PNG stands for Portable Network Graphics and is the go-to format for anyone needing high-quality transparent graphics. Unlike JPEG, PNG files support lossless compression, meaning they do not lose quality over multiple saves. This feature makes PNGs perfect for logos, icons, and any graphic where sharpness and clarity are paramount. Moreover, the PNG format supports a broad color palette and is widely used in web design. Picsart Programmable Image APIs can manipulate PNGs to ensure they are web-optimized while retaining their crisp visuals.


Developed by Google, WEBP is a modern image format that provides superior lossless and lossy compression for images on the web. Using WEBP can drastically reduce the filesize of images compared to PNGs and JPEGs, which means quicker load times and less bandwidth usage—essential for mobile and web applications. WEBP is supported by most modern browsers and is increasingly becoming the preferred choice for web images. With the Picsart Photo and Video Editor SDK, converting images to WEBP is straightforward and provides an excellent balance between quality and performance.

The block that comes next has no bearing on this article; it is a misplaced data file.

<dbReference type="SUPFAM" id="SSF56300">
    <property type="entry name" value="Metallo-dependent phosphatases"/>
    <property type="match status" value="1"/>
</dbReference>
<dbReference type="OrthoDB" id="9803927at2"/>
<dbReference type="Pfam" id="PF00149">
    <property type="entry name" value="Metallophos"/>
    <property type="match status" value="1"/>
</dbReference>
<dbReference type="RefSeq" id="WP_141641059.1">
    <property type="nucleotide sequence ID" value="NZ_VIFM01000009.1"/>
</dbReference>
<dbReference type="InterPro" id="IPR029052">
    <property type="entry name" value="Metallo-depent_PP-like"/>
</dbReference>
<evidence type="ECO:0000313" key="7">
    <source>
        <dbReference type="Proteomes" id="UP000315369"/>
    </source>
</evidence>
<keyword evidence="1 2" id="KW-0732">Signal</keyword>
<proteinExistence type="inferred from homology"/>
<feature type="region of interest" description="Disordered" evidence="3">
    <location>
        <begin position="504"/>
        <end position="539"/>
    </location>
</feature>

TIFF, or Tagged Image File Format, is used extensively in the professional photography and publishing industries due to its ability to store images in a high-quality, lossless format. TIFF files are larger but preserve the original quality of digital images, making them ideal for any editing or printing process that demands high fidelity. While not typically used for web purposes due to their size, TIFF files are perfect for storing archive-quality images or for use in printed materials. When handling TIFF files, Picsart Enterprise solutions offer robust tools for processing and converting these images without losing detail.


The MPO (Multi Picture Object) format is an image file format that stores multiple images in a single file. It's an extension of the JPEG format, which means it uses the JPEG standard for image compression but allows for more than one JPEG image to be stored in the same file. This feature is particularly useful for storing stereoscopic images, which are used to create 3D effects.